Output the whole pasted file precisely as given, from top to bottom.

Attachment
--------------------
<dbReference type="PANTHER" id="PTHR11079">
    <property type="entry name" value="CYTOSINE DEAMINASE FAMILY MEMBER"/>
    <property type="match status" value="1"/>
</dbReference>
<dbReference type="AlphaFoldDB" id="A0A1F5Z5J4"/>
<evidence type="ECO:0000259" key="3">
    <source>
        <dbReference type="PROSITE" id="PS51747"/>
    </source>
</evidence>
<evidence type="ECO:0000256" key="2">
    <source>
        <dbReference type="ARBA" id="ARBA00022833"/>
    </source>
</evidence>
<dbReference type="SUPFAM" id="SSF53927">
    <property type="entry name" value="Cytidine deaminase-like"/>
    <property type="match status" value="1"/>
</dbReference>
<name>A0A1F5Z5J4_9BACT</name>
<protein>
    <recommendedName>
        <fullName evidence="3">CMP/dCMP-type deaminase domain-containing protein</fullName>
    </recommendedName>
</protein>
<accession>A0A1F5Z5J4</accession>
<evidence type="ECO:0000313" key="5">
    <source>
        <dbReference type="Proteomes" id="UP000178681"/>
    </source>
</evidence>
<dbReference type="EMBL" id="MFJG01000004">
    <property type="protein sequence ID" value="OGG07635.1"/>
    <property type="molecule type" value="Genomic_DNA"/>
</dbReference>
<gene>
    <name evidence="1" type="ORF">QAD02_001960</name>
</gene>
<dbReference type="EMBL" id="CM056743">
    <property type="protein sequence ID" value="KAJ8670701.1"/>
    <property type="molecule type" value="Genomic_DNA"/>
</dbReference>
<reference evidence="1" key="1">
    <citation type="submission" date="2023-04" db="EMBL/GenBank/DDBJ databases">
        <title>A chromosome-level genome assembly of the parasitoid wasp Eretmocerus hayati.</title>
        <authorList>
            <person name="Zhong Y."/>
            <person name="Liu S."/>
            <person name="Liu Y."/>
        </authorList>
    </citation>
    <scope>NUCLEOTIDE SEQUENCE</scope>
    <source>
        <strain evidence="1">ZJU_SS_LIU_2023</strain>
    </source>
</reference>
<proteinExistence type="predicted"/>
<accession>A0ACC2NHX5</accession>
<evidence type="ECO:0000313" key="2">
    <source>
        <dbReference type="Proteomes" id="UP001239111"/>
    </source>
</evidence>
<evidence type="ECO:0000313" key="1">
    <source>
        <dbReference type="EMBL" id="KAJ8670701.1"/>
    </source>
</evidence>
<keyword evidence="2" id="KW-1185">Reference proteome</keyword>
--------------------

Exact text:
<dbReference type="PANTHER" id="PTHR11079">
    <property type="entry name" value="CYTOSINE DEAMINASE FAMILY MEMBER"/>
    <property type="match status" value="1"/>
</dbReference>
<dbReference type="AlphaFoldDB" id="A0A1F5Z5J4"/>
<evidence type="ECO:0000259" key="3">
    <source>
        <dbReference type="PROSITE" id="PS51747"/>
    </source>
</evidence>
<evidence type="ECO:0000256" key="2">
    <source>
        <dbReference type="ARBA" id="ARBA00022833"/>
    </source>
</evidence>
<dbReference type="SUPFAM" id="SSF53927">
    <property type="entry name" value="Cytidine deaminase-like"/>
    <property type="match status" value="1"/>
</dbReference>
<name>A0A1F5Z5J4_9BACT</name>
<protein>
    <recommendedName>
        <fullName evidence="3">CMP/dCMP-type deaminase domain-containing protein</fullName>
    </recommendedName>
</protein>
<accession>A0A1F5Z5J4</accession>
<evidence type="ECO:0000313" key="5">
    <source>
        <dbReference type="Proteomes" id="UP000178681"/>
    </source>
</evidence>
<dbReference type="EMBL" id="MFJG01000004">
    <property type="protein sequence ID" value="OGG07635.1"/>
    <property type="molecule type" value="Genomic_DNA"/>
</dbReference>
<gene>
    <name evidence="1" type="ORF">QAD02_001960</name>
</gene>
<dbReference type="EMBL" id="CM056743">
    <property type="protein sequence ID" value="KAJ8670701.1"/>
    <property type="molecule type" value="Genomic_DNA"/>
</dbReference>
<reference evidence="1" key="1">
    <citation type="submission" date="2023-04" db="EMBL/GenBank/DDBJ databases">
        <title>A chromosome-level genome assembly of the parasitoid wasp Eretmocerus hayati.</title>
        <authorList>
            <person name="Zhong Y."/>
            <person name="Liu S."/>
            <person name="Liu Y."/>
        </authorList>
    </citation>
    <scope>NUCLEOTIDE SEQUENCE</scope>
    <source>
        <strain evidence="1">ZJU_SS_LIU_2023</strain>
    </source>
</reference>
<proteinExistence type="predicted"/>
<accession>A0ACC2NHX5</accession>
<evidence type="ECO:0000313" key="2">
    <source>
        <dbReference type="Proteomes" id="UP001239111"/>
    </source>
</evidence>
<evidence type="ECO:0000313" key="1">
    <source>
        <dbReference type="EMBL" id="KAJ8670701.1"/>
    </source>
</evidence>
<keyword evidence="2" id="KW-1185">Reference proteome</keyword>